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17.7. If you do good (aware that God is seeing you), you do good to your own selves; and if you do evil, it is likewise to your own selves. And so, when the time (for the fulfillment) of the second decree comes, (We rouse new enemies against you) to disgrace you utterly and to enter the Temple as the others entered it before, and to destroy entirely all that they conquer. Print E-mail

إِنْ أَحْسَنتُمْ أَحْسَنتُمْ لِأَنفُسِكُمْ وَإِنْ أَسَأْتُمْ فَلَهَا فَإِذَا جَاء وَعْدُ الآخِرَةِ لِيَسُوؤُواْ وُجُوهَكُمْ وَلِيَدْخُلُواْ الْمَسْجِدَ كَمَا دَخَلُوهُ أَوَّلَ مَرَّةٍ وَلِيُتَبِّرُواْ مَا عَلَوْاْ تَتْبِيراً

7. If you do good (aware that God is seeing you), you do good to your own selves; and if you do evil, it is likewise to your own selves. And so, when the time (for the fulfillment) of the second decree comes, (We rouse new enemies against you) to disgrace you utterly and to enter the Temple as the others entered it before, and to destroy entirely all that they conquer.6

6. The warnings mentioned with their reasons occur in several places in the Bible (Leviticus, 26: 14–39; Deuteronomy, 28: 15–68; Psalms, 106: 34–38, 40–41; Isaiah, 1: 4-5, 21-24; 2: 6, 8; 8: 7; 30: 9–10, 12–13; Jeremiah, 2: 5, 7, 20; 3: 6, 8–9; Ezekiel, 22: 3, 6-12, 14-16; Matthew, 23: 37; 24: 2; Luke, 23: 28–30).

For example, Isaiah 1: 4–5 writes about corruption and its consequences:

Alas, sinful nation, a people laden with iniquity, a brood of evildoers, children who are corrupters! They have forsaken the Lord, they have provoked to anger the Holy One of Israel, they have turned away backward. Why should you be stricken again? You will revolt more and more. The whole head is sick, and the whole heart faints.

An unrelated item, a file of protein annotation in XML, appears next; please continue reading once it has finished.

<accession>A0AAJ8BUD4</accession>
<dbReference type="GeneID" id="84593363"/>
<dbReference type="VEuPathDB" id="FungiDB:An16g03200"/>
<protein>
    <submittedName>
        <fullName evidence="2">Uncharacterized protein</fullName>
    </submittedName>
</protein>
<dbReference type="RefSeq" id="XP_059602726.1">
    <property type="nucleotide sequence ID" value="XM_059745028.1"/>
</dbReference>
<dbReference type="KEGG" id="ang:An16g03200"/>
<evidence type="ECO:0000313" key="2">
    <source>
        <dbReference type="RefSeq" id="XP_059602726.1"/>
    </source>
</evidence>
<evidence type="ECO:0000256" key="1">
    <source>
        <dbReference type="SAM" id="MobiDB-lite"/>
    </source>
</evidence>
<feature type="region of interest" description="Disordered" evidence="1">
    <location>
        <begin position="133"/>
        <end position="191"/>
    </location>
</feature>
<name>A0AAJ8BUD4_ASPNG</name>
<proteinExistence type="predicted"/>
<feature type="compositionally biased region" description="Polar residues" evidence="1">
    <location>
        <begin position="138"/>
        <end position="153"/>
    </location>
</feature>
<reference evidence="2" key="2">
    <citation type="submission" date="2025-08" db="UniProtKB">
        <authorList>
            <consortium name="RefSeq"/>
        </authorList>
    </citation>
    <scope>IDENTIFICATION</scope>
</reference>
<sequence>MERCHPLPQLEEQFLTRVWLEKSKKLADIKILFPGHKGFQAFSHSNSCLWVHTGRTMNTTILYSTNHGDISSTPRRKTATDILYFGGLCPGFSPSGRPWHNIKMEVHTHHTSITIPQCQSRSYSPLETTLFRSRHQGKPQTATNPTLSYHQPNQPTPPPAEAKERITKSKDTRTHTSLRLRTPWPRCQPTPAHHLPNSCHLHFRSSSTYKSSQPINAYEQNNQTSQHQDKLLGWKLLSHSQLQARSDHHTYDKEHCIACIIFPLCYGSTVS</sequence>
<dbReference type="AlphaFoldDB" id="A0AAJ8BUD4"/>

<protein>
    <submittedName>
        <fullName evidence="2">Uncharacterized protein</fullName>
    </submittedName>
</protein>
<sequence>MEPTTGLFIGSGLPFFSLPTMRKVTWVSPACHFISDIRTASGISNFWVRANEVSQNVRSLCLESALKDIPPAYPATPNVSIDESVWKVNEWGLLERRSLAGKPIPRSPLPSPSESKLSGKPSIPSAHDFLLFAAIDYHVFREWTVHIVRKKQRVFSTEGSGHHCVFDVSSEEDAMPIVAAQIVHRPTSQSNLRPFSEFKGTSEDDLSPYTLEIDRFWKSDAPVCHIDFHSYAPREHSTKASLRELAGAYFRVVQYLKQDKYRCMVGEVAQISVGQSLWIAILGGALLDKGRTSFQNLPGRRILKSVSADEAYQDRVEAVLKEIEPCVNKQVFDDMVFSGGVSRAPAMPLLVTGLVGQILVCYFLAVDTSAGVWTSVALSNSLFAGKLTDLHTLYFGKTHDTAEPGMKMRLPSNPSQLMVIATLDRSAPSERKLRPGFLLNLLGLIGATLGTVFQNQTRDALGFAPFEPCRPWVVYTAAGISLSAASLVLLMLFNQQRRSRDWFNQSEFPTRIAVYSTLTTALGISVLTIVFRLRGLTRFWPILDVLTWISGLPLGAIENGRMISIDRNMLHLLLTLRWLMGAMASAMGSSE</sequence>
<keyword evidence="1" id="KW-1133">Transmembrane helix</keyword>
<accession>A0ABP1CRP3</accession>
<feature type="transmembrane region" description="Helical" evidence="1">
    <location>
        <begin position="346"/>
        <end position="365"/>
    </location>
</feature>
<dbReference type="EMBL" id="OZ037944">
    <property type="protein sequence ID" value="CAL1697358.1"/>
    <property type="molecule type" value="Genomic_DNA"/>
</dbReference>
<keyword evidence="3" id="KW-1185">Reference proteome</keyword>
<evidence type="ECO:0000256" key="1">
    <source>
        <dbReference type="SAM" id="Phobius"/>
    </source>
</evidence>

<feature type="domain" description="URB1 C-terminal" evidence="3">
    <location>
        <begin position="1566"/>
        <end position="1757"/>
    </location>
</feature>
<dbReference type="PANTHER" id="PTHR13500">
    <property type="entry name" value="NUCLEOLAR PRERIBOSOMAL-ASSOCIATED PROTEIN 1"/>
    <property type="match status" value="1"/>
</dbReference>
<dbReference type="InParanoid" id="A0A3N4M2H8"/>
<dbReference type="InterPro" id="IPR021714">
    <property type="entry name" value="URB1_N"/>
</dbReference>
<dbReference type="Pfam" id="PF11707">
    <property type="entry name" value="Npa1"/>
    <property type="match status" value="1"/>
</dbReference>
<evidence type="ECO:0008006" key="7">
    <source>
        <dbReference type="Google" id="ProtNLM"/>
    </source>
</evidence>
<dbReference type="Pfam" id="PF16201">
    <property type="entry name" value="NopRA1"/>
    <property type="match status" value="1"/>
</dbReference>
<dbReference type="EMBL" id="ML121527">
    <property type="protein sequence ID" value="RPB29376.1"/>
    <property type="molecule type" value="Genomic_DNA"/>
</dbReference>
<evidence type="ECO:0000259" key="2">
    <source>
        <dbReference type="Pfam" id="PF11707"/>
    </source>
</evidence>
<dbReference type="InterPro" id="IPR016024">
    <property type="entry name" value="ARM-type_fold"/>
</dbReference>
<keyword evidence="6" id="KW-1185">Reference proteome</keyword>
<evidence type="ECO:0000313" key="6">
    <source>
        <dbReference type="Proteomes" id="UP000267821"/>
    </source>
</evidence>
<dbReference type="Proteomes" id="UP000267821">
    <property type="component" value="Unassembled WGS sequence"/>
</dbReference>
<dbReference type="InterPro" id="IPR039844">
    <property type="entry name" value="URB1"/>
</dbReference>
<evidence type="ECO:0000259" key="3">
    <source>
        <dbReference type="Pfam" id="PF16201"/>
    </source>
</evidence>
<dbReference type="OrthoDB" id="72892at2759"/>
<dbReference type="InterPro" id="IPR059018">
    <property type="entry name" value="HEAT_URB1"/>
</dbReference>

Jeremiah 5: 1, 7–9 reads:

Run to and fro through the streets of Jerusalem, see now and know; and seek in her open places if you can find a man, if there is anyone who executes judgment, who seeks truth, and I will I pardon her…. "How shall I pardon you for this? Your children have forsaken Me, and sworn by those that are not gods. When I had fed them to the full, then they committed adultery and assembled themselves by troops in the harlots' houses. They were like well-fed lusty stallions; everyone neighed after his neighbor's wife. Shall I not punish them for these things?" says the Lord. "And shall I not avenge Myself on such a nation as this?"

Jeremiah 5: 15–17 and 7: 33–34 tell about the people God would send against Israel, and the extent of the destruction:

"Behold, I will bring a nation against you from afar, O house of Israel," says the Lord. "It is a mighty nation; it is an ancient nation, a nation whose language you do not know, nor can you understand what they say. Their quiver is like an open tomb; they are all mighty men. And they shall eat up your harvest and your bread, which your sons and daughters should eat. They shall eat up your flocks and your herds; they shall eat up your vines and your fig trees; they shall destroy your fortified cities, in which you trust, with the sword.

The corpses of these people will be food for the birds of the heaven and for the beast of the earth. And no one will frighten them away. Then I will cause to cease from the cities of Judah and from the streets of Jerusalem the voice of mirth and the voice of gladness, the voice of the bridegroom and the voice of the bride. For the land shall be desolate.

During the time of the Prophet Samuel, upon him be peace, around 1020 bc, the Children of Israel were able to establish a unified state, under King Saul (Tālūt) (The Qur'ān, 2: 247–51); and during the time of the Prophets David and Solomon, upon them be peace, they reached the zenith of their power and magnificence. This lasted nearly one century, but after Solomon, upon him be God's peace, dissension and feuding broke out with the result that the state divided into two kingdoms: one, Israel, with Samaria as its capital, comprising the northern part of Palestine and Transjordan; and the other, Judah, comprising the southern part of Palestine and Edom, with Jerusalem as its capital.